> Which leads to a question: if we have a record constructor with no explicit constructor call, do we do the default initialization at the beginning or the end?

Thinking some more, I think there's a better (but somewhat surprising) answer:

In all classes, the compiler inserts a super call if there is no explicit super/this, and it does so at the beginning.  This argues for putting the implicit initialization at the top, since we already do something similar elsewhere.  But ... this still gets in the way of normalizing fields of the current class.  So, let's refine this answer; if there is no explicit super/this, we put the implicit *super call* at the _top_ and the implicit *field initialization* _at the bottom_.  So given

    abstract record A(int a) { }
    record B(int a, int b) extends A(a) { }

then

    public B {
        if (b <= 0)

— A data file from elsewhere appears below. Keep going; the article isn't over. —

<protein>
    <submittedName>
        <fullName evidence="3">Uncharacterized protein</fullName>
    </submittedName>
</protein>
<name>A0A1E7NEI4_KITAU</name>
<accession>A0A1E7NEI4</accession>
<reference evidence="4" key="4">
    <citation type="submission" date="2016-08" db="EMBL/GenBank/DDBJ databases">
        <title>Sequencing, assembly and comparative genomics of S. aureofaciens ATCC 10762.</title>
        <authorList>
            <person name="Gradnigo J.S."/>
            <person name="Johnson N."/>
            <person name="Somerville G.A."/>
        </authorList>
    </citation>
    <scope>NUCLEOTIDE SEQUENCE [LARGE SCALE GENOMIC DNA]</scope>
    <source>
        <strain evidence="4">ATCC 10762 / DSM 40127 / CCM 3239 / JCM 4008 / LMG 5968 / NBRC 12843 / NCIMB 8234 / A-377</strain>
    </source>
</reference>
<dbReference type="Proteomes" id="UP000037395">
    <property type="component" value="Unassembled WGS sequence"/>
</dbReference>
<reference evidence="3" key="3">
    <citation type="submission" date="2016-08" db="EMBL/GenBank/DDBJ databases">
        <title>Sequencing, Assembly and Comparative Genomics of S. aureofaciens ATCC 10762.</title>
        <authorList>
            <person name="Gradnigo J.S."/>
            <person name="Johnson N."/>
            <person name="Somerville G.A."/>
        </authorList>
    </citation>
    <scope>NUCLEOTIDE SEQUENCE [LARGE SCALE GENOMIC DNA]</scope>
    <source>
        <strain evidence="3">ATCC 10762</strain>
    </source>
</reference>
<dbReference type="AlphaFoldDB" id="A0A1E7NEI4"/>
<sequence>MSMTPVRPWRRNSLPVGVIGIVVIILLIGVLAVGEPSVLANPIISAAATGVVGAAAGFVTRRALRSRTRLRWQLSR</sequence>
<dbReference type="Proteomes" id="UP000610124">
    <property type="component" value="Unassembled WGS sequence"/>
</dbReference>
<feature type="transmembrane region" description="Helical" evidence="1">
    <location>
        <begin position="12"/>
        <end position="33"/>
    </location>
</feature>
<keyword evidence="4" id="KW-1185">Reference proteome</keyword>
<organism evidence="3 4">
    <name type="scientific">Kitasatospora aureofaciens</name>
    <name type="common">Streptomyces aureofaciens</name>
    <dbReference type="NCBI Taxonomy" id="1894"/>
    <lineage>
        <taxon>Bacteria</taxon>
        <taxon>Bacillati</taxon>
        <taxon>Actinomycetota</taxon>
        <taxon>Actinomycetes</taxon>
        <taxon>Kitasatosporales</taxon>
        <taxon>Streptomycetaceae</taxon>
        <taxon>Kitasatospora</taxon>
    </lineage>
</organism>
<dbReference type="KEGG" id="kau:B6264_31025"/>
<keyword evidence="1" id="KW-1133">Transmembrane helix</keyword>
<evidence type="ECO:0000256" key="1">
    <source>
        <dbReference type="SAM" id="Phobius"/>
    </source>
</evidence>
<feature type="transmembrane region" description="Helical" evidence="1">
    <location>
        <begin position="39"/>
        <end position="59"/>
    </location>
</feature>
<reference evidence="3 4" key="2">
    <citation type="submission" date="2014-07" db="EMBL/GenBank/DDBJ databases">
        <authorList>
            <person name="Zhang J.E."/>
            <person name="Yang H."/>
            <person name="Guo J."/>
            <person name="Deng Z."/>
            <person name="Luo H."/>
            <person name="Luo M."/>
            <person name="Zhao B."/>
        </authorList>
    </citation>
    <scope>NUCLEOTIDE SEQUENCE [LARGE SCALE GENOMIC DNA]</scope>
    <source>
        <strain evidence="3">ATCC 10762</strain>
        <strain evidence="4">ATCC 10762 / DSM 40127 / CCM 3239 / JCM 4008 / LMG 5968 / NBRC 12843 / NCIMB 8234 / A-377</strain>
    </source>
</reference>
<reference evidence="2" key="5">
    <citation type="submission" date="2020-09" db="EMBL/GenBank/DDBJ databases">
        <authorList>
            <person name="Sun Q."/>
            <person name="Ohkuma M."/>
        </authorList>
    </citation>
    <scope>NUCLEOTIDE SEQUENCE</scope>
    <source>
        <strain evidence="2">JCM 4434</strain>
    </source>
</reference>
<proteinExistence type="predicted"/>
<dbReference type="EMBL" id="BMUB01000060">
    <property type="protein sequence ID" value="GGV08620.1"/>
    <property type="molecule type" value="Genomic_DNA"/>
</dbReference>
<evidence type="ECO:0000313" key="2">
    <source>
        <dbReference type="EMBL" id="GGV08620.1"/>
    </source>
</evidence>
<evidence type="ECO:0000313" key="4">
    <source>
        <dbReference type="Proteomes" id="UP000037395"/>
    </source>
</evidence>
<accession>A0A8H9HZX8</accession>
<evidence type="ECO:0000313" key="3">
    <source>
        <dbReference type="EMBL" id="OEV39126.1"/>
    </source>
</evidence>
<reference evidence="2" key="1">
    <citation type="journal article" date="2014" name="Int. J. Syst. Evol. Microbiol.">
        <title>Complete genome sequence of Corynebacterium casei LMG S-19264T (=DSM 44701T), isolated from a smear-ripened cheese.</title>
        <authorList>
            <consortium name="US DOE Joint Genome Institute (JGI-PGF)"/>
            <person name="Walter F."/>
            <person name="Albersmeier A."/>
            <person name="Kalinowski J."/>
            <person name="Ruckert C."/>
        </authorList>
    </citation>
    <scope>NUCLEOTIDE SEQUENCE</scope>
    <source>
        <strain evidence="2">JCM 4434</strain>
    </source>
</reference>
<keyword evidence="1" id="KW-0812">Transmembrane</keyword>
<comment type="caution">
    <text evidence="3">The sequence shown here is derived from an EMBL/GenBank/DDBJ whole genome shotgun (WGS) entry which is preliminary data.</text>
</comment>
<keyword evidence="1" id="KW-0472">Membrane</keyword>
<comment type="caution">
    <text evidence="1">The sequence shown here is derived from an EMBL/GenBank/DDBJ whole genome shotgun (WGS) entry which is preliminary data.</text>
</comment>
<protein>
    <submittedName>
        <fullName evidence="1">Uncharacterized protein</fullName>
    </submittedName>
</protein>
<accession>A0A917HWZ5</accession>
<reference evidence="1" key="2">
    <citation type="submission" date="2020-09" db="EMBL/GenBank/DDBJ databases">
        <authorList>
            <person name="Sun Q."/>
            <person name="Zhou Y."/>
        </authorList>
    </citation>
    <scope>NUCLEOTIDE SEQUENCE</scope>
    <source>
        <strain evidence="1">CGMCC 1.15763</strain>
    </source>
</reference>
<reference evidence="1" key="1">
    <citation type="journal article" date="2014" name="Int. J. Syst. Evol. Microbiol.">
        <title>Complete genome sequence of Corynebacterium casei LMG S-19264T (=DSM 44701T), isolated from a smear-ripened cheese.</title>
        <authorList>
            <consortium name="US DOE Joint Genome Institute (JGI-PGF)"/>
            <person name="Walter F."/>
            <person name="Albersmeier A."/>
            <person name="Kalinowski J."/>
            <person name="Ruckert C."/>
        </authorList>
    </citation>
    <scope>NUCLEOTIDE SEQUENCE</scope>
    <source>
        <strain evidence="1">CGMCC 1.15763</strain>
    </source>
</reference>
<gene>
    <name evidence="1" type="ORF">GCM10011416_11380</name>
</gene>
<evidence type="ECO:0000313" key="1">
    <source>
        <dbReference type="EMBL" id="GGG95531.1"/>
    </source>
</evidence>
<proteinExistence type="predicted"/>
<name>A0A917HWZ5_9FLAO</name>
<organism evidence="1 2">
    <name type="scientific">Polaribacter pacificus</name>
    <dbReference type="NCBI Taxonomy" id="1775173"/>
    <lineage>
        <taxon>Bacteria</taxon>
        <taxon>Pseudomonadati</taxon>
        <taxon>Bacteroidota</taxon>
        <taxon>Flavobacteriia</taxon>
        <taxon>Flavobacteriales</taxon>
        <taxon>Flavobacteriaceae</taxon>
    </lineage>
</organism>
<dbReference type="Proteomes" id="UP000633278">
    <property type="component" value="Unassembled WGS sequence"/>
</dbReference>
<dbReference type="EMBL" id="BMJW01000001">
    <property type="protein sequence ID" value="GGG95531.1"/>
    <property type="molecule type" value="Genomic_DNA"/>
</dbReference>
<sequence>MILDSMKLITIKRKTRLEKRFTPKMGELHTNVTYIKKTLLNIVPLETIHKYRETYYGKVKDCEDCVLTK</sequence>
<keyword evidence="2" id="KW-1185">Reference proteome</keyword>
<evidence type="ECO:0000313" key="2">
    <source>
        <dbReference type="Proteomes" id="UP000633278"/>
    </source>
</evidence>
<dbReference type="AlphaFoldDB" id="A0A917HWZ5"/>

throw new IllegalArgumentException("b");
    }

is really shorthand for

    public B {
        super(a);  // implicit
        if (b <= 0)
            throw new IllegalArgumentException("b");
        this.b = b;  // implicit
    }

This preserves consistency with implicit super in other cases, and also allows explicit code to normalize parameters without additional ceremony, as in:

    B {
        if (b < 0) b = 0;
    }

Here, the assignment to the parameter b will happen before the implicit assignment of `this.b = b`, so we get what we expect.  And in:

    B {
        cachedSum = a + b;
     }

the receiver is now DA at this point, so this is allowed too.  (If you happen to reference this.b, you'll be told this is DU, so you can't make a mistake there.)  So in almost no circumstances will you need an explicit default.this(...) call.


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